Association of progressive women's associations

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The Association of Progressive Women's Associations (VfFV) was founded in Berlin in October 1899. The affiliated associations counted themselves to the “radical” or “left” wing of the bourgeois women's movement. In terms of content and goals, however, there were certainly overlaps with the Bund Deutscher Frauenvereine (BDF), which is often referred to as “moderate” , so that many of the VfFV's member associations were also members of the BDF. In 1907 the association joined the BDF as a whole.


The VfFV stood up for full equality of women in the family and in public life, for the protection of workers from exploitation, the release of all educational opportunities and for equal morals for both genders. This program was close to that of the Social Democrats , although most of the activists belonged to the left-liberal spectrum. Accordingly, the radical women's rights activists pointed out that "in order to enforce these demands, the future state is not necessary, but that these points can be achieved through social reforms within today's economic order."

Members and Board of Directors

The member associations of the VfFV included the Berlin association Frauenwohl and various of its subsidiary associations, the association Frauenbildung - Frauenstudium and the associations of the German branch of the International Abolitionist Federation . Minna Cauer , Anita Augspurg , Maria Lischnewska and Lida Gustava Heymann were represented on the board of VfFV .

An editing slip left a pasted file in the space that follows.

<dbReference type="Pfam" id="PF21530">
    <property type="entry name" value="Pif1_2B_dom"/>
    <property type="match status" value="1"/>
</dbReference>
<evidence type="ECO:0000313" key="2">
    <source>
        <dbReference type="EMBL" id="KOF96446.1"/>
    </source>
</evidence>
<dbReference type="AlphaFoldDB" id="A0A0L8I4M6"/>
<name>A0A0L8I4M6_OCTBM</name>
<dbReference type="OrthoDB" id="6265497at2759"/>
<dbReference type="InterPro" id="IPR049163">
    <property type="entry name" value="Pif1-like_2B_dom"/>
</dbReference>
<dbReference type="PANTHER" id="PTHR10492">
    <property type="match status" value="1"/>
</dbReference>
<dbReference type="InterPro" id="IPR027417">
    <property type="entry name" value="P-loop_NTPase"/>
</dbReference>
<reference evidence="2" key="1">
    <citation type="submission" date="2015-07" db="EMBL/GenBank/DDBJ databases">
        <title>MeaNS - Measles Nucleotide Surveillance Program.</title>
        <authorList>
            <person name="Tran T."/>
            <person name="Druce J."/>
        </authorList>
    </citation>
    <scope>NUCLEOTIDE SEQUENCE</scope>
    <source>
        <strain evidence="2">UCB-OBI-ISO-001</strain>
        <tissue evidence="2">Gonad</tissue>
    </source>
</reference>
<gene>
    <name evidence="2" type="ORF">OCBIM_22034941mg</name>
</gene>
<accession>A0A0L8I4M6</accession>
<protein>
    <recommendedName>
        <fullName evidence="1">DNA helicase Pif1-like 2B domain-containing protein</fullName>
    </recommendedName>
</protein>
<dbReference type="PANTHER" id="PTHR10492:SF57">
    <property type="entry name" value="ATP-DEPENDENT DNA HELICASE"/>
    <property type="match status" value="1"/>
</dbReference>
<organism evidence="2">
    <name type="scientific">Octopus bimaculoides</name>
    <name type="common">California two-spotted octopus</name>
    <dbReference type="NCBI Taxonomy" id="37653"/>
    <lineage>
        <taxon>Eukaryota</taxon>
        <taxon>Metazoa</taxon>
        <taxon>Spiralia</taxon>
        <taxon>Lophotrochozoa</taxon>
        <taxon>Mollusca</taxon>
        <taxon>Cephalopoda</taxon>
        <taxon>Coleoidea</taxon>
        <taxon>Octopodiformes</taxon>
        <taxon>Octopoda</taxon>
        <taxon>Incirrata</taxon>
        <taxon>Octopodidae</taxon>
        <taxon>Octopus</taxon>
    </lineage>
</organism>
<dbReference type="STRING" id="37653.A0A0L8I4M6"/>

The goals of the association included:

Differences between VfFV and BDF

Unlike the BDF, the VfFV did not distinguish itself from the workers' organizations. When the BDF was founded in 1894, later members of the VfFV spoke out against the exclusion of socialist women's organizations. The BDF was at best to cooperate with non-political willing workers associations, especially because the current association law women are barred membership in political associations and cooperation with socialist women, the fear for the immediate dissolution of the BDF could have led.

In principle, the “radicals” gave greater weight to self-help, rejected government coercion and took a more pacifist course. Many representatives of the “radicals” were therefore involved in the peace movement or - at least until around 1900 - for abolitionism (which from 1900 primarily gained a foothold in the BDF) and supported Helene Stöcker's “new ethics”. They worked more programmatically and tended to be critical of the BDF's willingness to compromise (often owed to pragmatism).

The demand for women's suffrage was in principle represented by both the “radicals” and the “moderates”, differences mainly existed in the view of how this demand was to be enforced.


  • Ute Gerhard : The radicals in the fight for justice and against double standards. In: Ute Gerhard: Unheard of. The history of the German women's movement. Hamburg 1990, pp. 215-277.
  • Barbara Greven-Aschoff: The bourgeois women's movement in Germany 1894-1933. Göttingen 1981

Web links

Individual evidence

  1. Else Lüders : The 'left wing'. A sheet from the history of the German women's movement. Berlin 1904, p. 49 f.